This may be taken to show that critical thinking and Asian thought are divergent. If the Asian cultures chose not to go along the path where critical thinking is one milestone, then both do not seem to go with each other, and Atkinson may be vindicated when he argues that critical thinking is a part of Western culture only. If the Asian cultures prioritize sets of values which are incompatible with critical thinking, and if they freely chose those sets over the set adopted by Europeans for whatever reasons, then it appears that critical thinking would belong to European culture only, and to adopt it to Asian cultures would be tantamount to importing foreign ideas and practices to alien lands. Thus, Atkinson's argument seems prima facie to fit well with the underdeterminist position.
This line of reasoning, however, would be valid only if what a culture decided as its own set of priorities at one time will always remain so for all other times. If the Thai culture, for example, once decided that social harmony should take precedence over critical argumentation and open debates, then critical thinking practices would be forever alien to it if the members of the culture always agree that decisions in the past are not to be amended no matter what. But that is surely a very unreasonable position to take. Cultures, like humans, often make decisions which later are amended or revoked, with new decisions made, when things are not the same any longer. Decisions to prioritize one set of values over another are not etched in stone, but even so the stone can be broken down or else taken to a museum or a pedestal where it loses its real meaning. Decisions at one time reflect the circumstances prevailing at that time, and to abide by past decisions with no prospect of adapting or making new decisions in response to changing circumstances would make the culture frozen and unable to participate. Opting not to amend their past decisions, a culture would in effect be telling the world that it is constructing a wall around itself, giving nothing to the world and receiving nothing. However, sociological and economic conditions of the contemporary world do not permit such a scenario from happening. Cultures need to change themselves, not merely to survive, but to prosper and to permit better lives for their members.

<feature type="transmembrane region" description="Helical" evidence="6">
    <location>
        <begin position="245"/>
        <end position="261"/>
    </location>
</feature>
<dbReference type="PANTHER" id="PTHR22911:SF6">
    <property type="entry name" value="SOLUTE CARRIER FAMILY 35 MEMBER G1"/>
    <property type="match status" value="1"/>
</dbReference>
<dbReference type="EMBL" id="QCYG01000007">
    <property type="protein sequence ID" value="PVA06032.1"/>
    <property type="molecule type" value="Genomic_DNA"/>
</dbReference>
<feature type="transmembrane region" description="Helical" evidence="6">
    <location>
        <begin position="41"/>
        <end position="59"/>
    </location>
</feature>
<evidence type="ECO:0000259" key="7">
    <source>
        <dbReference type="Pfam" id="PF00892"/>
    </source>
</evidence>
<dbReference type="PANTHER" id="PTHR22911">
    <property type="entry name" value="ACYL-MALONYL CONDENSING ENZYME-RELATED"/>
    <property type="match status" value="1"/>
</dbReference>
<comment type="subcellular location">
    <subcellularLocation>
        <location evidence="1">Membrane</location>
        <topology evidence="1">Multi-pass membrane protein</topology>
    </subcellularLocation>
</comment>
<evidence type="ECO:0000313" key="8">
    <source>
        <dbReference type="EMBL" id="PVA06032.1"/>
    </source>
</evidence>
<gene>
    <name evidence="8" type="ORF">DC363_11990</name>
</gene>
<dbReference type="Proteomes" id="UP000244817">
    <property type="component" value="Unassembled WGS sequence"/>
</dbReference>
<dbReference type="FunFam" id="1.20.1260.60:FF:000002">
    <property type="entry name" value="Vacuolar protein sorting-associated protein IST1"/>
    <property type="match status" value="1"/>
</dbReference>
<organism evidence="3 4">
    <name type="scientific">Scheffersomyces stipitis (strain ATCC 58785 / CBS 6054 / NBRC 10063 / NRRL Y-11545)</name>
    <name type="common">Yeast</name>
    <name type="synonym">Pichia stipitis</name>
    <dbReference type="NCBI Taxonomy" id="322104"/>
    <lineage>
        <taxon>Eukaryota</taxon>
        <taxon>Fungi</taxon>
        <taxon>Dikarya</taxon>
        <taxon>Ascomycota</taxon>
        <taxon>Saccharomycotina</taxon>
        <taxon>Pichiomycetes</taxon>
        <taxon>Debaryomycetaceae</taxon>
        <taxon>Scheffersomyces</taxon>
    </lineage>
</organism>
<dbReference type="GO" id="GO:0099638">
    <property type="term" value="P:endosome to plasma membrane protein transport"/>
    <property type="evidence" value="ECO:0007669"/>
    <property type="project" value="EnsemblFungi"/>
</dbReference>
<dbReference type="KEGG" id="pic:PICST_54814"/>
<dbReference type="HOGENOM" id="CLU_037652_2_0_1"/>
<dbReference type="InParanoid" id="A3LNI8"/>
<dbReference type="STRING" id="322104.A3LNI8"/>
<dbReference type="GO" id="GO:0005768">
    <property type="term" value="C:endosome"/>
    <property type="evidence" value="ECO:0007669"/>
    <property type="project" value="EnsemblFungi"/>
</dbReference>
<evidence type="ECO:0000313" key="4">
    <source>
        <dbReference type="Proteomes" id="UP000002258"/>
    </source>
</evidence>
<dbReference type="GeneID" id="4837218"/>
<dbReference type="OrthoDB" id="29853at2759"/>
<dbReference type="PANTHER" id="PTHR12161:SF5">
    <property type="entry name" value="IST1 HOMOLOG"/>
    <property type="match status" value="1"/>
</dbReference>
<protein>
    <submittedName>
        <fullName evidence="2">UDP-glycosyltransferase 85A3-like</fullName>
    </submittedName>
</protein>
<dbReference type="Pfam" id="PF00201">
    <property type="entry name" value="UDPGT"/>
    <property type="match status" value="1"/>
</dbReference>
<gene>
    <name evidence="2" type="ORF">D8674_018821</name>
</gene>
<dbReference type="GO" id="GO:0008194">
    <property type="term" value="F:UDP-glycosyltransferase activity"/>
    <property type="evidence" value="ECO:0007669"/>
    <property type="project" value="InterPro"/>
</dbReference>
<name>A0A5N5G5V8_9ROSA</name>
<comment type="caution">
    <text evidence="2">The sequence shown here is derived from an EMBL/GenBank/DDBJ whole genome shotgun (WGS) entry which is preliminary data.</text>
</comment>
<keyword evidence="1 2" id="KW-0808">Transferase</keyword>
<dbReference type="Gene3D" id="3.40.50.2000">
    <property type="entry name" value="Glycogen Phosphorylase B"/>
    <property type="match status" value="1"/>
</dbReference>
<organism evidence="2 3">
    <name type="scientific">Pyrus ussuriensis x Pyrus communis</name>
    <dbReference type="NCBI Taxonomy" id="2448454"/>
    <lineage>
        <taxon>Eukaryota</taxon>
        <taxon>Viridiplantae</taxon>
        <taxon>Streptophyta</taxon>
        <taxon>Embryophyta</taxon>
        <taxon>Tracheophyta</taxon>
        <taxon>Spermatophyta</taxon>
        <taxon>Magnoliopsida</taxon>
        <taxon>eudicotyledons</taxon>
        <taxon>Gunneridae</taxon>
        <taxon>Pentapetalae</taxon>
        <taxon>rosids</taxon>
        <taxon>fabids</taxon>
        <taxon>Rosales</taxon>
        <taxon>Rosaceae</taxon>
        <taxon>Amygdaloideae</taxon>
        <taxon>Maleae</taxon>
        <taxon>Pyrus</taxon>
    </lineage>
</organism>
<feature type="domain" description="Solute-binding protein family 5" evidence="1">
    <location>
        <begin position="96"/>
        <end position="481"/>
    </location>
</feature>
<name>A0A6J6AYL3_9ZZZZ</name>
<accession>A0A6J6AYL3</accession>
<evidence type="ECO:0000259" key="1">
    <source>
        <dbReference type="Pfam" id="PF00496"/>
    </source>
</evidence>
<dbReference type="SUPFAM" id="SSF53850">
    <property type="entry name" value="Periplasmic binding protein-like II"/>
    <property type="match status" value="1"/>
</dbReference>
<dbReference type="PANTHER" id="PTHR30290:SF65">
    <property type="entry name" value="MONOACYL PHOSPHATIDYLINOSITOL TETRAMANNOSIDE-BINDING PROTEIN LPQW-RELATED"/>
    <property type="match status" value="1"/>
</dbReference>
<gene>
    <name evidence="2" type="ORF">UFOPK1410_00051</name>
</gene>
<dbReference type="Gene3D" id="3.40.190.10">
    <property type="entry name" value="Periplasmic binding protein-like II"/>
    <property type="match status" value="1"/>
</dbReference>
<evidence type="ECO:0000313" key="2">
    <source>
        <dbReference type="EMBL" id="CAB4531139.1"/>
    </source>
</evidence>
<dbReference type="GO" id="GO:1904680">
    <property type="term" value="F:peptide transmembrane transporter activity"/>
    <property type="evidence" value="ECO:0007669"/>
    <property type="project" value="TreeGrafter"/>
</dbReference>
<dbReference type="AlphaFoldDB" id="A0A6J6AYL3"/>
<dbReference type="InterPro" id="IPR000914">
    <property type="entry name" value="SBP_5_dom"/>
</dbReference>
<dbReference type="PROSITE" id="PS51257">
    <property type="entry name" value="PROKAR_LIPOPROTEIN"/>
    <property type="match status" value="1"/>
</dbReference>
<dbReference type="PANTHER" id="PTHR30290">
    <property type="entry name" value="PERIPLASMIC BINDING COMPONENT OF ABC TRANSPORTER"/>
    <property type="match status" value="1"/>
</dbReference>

Consequently, Asian cultures and critical thinking are divergent only if the former opt not to amend their decisions. But since we are talking only about decisions, then it is not difficult at all to conceive that cultures would make new decisions in response to changing times. Doing so would make the two more convergent. Hence, the divergence and convergence, after all, depend on what decisions a culture makes. There is nothing necessarily attached to a culture's path along history that makes it essentially divergent or convergent from the modern critical thinking tradition, or from any tradition for that matter. Since the philosophy of a culture is but an abstract and theoretical expression and justification of the culture's decision to choose one set of priorities over another, Asian philosophy and critical thinking are neither necessarily divergent nor necessarily convergent.
Any attempt to introduce, or we should say, to bring back critical thinking practices to the cultures of Asia would, therefore, begin within the cultures themselves. This is in line with the underdeterminist idea that each culture has its own peculiar development path which is not necessarily shared with others. The missionary zeal of propagating the "truth" of one culture to another is a misplaced one which, apart from sounding imperialistic and patronizing, is something the contemporary sensibility cannot accept. Thus the first step in such an attempt must consist of a series of arguments designed to show to most members of the culture where critical thinking is to be introduced that critical thinking is really good. But to do that would at least require one full substantial paper, something which is definitely out of scope of this present paper. Besides, to argue that critical thinking is actually a good thing to have is difficult, because it may run counter to the deeply entrenched belief that critical thinking is just a label for the confrontational and disputatious mode of life which the culture finds unpalatable.